In addition to creating a framework for corporate responsibility and community impact, Hunt’s team focused on education to preserve at-risk history by making records related to critical historical events, such as the Holocaust or slavery and reconstruction, available for free. Ancestry also concentrated on supporting employees and the causes that they care about. “We found that a lot of our employees have causes they’re passionate about and we want to empower them to get involved and volunteer,” she said.
Clarkson Hine, SVP, corporate comms and public affairs, Beam Suntory, noted that during the pandemic, his company increased employee engagement when it introduced a new holistic, consumer-positive sustainability strategy. “It was inspiring to see how our people embraced this new strategy. Our people felt connected and cared for with surprise company holidays and personal care days,” he said.
At Rolls-Royce, Richard Wray, director of external comms, recently created employee-run investor tours of its jet engine factory in Derby. “They talked to the people who work there, who showed them the passion and excitement they have for what we produce. It was much more positive than a press release or a tweet,” he said.
While it’s clear that the comms function is expected to respond to employee concerns, deciding which concerns merit action isn’t always so clear cut. Panelists talked about how they access when initiative is required.
“There’s an expectation now that businesses and even CEOs have to take a point of view on almost everything,” said Wright. “Just because you operate in Texas and Florida, does that mean that you need to have a point of view on abortion? You've got to find your own purpose and seek out your own values as to whether you should engage meaningfully in these issues. These decisions have never been trickier and it’s never been more critical.”
Hunt’s team has created an emergency response matrix that helps assess physical safety and emotional well-being. For Ancestry contractors in Ukraine, providing time off and a stipend to relocate was the priority. After the murder of George Floyd, Ancestry provided open office hours for leaders to listen and talk with employees. “Communications is essential in providing that safe space in those difficult moments,” she said.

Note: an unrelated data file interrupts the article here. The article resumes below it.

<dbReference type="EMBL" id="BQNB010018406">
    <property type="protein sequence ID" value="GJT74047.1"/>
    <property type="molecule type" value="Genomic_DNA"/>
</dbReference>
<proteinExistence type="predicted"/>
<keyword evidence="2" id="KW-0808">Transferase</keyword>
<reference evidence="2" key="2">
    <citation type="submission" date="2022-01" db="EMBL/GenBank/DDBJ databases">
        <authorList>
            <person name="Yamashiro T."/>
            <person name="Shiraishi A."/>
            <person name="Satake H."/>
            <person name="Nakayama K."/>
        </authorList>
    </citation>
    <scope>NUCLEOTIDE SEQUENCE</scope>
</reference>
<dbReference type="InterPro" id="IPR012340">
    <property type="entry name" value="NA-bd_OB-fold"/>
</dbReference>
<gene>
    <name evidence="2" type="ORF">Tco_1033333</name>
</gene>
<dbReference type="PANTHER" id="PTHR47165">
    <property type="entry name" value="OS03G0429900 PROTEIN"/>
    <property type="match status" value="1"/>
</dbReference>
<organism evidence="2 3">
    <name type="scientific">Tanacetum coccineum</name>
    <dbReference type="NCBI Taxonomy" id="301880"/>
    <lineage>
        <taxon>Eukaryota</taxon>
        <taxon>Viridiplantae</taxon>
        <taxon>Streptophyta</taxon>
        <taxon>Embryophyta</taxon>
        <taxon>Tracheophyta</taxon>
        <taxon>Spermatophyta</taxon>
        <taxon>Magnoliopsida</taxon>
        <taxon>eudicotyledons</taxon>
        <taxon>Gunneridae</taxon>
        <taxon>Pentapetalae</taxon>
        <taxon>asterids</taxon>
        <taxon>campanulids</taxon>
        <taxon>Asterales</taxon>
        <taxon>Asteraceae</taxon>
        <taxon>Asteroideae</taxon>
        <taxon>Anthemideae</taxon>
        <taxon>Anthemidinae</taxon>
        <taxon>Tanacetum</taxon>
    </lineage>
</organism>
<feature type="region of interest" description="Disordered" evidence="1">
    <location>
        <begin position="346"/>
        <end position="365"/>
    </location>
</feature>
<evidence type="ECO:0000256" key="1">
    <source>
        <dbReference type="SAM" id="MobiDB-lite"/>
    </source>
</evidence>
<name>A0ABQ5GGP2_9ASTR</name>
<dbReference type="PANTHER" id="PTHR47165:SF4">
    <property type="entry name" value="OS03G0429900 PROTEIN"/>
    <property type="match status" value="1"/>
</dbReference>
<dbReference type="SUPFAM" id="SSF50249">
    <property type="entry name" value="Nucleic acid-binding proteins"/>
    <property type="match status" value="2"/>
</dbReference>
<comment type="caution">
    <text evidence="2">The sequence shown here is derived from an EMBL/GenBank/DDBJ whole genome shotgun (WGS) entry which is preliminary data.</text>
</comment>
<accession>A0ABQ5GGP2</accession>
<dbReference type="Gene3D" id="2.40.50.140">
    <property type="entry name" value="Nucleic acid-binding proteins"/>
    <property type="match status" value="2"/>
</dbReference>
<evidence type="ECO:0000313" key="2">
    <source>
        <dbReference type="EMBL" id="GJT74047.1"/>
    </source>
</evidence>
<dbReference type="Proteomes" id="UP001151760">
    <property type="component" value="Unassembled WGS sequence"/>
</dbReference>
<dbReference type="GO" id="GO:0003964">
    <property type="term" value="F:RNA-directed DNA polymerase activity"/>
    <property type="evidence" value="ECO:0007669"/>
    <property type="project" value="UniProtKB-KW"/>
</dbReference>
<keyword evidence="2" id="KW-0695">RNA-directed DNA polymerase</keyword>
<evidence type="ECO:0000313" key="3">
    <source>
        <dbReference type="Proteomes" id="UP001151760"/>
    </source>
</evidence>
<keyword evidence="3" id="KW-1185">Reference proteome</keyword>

Panelists also discussed how the pandemic elevated employee health responsibility as an area of employer concern. “The pandemic lifted the lid on health equity and a lot of organizations added greater counseling services and opportunities for people to talk about some of the problems in the world. It's good we’re having these conversations, but we need to turn that recognition into results,” said Wright.
Owen said Levi Strauss adopted a paid family leave program and is more attuned to mental health resources. “That’s become more important throughout the pandemic as there have been increasing mental health strains. If we’re being very honest with ourselves, work wasn’t working. We had this culture of being always on. As we think about how to reimagine work, there’s a significant opportunity to put programs in place to support employees’ and their families’ mental health,” she said. “People want to work for companies where they have some degree of flexibility, where they can be their authentic self at work, from a diversity inclusion standpoint or from a ways-of-working standpoint.”
Hunt’s comms team led a campaign called Empowered at Home, and sent regular newsletters to employees to make them feel supported and connected while working remotely. “We needed to acknowledge that employees had a lot of different work environments at home,” she said.
Another participant shared that her company found the way to avoid overwhelming employees upon their return from vacation was to give the entire company the same Wellness Week off during the summer. The company also brought on a new mental health partner, focused on Mental Health Awareness Month programming and offered employees opportunities for volunteering.
For employees that lived alone, Ancestry launched coffee chats that matched employees so they could socialize virtually. The company also launched new mental health resources, including apps that offered counseling and meditation, and brought in a speaker on emotional resilience.